As I’m writing this, I’m very stressed. Spending the night with a malfunctioning fire alarm does that to you. But all this comes off the back of one of my most refreshing and relaxing experiences of God since coming to university.
It’s frustrating. I got back from small group last night on Cloud 9. I was happy, relaxed and a bit sleepy. I got into my room and watched a bit of TV before going to bed. Everything was going swimmingly. Then with an almighty screech my fire alarm (and mine alone) erupted into a cacophonous caterwauling. I was not amused. It then continued to do this periodically (around every 15 minutes) until about 3 in the morning, when it finally allowed me 3 hours of sleep before starting its melodic singing again at 6. It didn’t take long for the good feelings to disappear. And yes, it’s still going off every few minutes, almost 12 hours after it first got going. I really hope the maintenance men come soon.
Enough of my self-indulgence. Frustrating as this might be, my life is not that bad. What this has really made me think about is what hearing from God and experiencing him is like in the everyday, stressful, up-and-down world. We’re not always in a situation where we’re surrounded by a small group of Christians who can encourage you and provide enough space and peace for you to really engage with God. Sometimes, things just go badly. They don’t even have to be really bad, they can just be run-of-the-mill, plain old annoying. Yes, in comparison to some people in the world, we’re blessed to have such minor troubles, but that doesn’t mean they don’t trouble us, and it doesn’t mean that they don’t affect our relationship with God.
I’ve been told that peace and quiet help you listen to God, and they do, I know that from experience. But that doesn’t mean that God can’t talk to you through the chaos. Maybe, even now, God’s speaking to me as I write this with DavidCrowder*Band blaring in my ears to make the fire alarm slightly less excruciating to listen to.
When we’re thrown and we’re tossed, we’ll remember the cost. We’re resting in the shadow of the cross.
That’s the line that just played. You may dismiss this as wishful thinking, but there are moments where, no matter what is going on, no matter how wound up, angry, frustrated or upset I’m feeling, God comes through. He’s not limited by our circumstances or surroundings. He is with us. He doesn’t need everything to be perfect before he talks to us. Read the end of Job. God doesn’t wait for Job to sit down by himself and have a peaceful meditation before he speaks to him, God goes to him in the midst of his confusion and speaks to him out of the storm.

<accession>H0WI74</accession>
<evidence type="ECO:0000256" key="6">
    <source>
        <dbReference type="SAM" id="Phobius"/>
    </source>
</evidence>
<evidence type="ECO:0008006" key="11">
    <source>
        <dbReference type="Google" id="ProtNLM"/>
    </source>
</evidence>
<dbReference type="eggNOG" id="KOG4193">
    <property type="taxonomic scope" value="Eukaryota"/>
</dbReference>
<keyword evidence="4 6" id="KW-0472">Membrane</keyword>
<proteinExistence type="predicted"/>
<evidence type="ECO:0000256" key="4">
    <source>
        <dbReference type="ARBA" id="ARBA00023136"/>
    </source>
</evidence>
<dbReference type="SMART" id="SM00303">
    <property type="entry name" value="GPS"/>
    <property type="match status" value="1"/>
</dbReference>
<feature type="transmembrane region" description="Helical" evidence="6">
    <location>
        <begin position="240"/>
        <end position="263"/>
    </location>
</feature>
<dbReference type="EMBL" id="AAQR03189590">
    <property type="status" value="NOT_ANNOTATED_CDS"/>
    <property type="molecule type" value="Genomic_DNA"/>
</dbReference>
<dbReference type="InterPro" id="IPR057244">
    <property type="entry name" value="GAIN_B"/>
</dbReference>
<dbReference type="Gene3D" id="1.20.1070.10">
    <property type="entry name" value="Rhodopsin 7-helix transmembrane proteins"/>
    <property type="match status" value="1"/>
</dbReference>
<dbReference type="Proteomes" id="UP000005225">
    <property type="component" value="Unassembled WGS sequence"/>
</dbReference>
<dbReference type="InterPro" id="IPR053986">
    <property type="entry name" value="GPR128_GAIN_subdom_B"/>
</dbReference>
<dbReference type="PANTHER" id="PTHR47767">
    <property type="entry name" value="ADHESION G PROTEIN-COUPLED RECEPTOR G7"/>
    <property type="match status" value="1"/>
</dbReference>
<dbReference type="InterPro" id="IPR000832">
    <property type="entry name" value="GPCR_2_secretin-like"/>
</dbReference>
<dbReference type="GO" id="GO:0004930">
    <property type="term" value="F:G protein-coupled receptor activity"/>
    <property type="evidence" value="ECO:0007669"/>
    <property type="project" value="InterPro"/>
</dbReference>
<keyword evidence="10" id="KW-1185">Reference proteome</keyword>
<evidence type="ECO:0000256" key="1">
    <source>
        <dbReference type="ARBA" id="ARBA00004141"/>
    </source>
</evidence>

I’ve often wondered what ‘out of the storm’ really meant. In fact, I was wondering that as I read that passage yesterday night. I assumed that it was just an ancient Hebrew author associating the power of God with the most powerful thing he could think of: a storm. That may be the case, but I’m an English student, so I’m supposed to think of multiple meanings. For me, right now, it’s taken on another meaning that I’d never considered. God can speak to us out of the storm of life. Out of the chaos. Out of the mayhem. Out of the frustration and the anger and the unsettlement and the noise.
He speaks. He speaks to challenge us and to bring us back to him.
Those last few chapters of Job are some of my favourite in the whole Bible. At small group last night, I was reading them because of the sense of wonder at creation they evoke. As I sit here now, I realise that their significance goes beyond that: they comfort us that God can speak no matter what’s going on. I’m labouring this point because I believe that it’s important, and that conviction is growing with every word I type. Things go wrong. Things get chaotic. Things get mad. But God is. He remains, unchanging. I don’t think a small set of circumstances taking place in his created world could get in the way of him speaking to his sons and daughters.
I want to end this post, which started in frustration and stress, with an encouragement to anyone who’s ever felt this way, to anyone who’s ever felt that the chaos of life gets in the way of God’s voice. It doesn’t have to. God can speak to you out of the storm. Don’t give up. If God waited for humans to be ready before he did anything, then the Israelites may never have left Egypt, and where would that leave us now?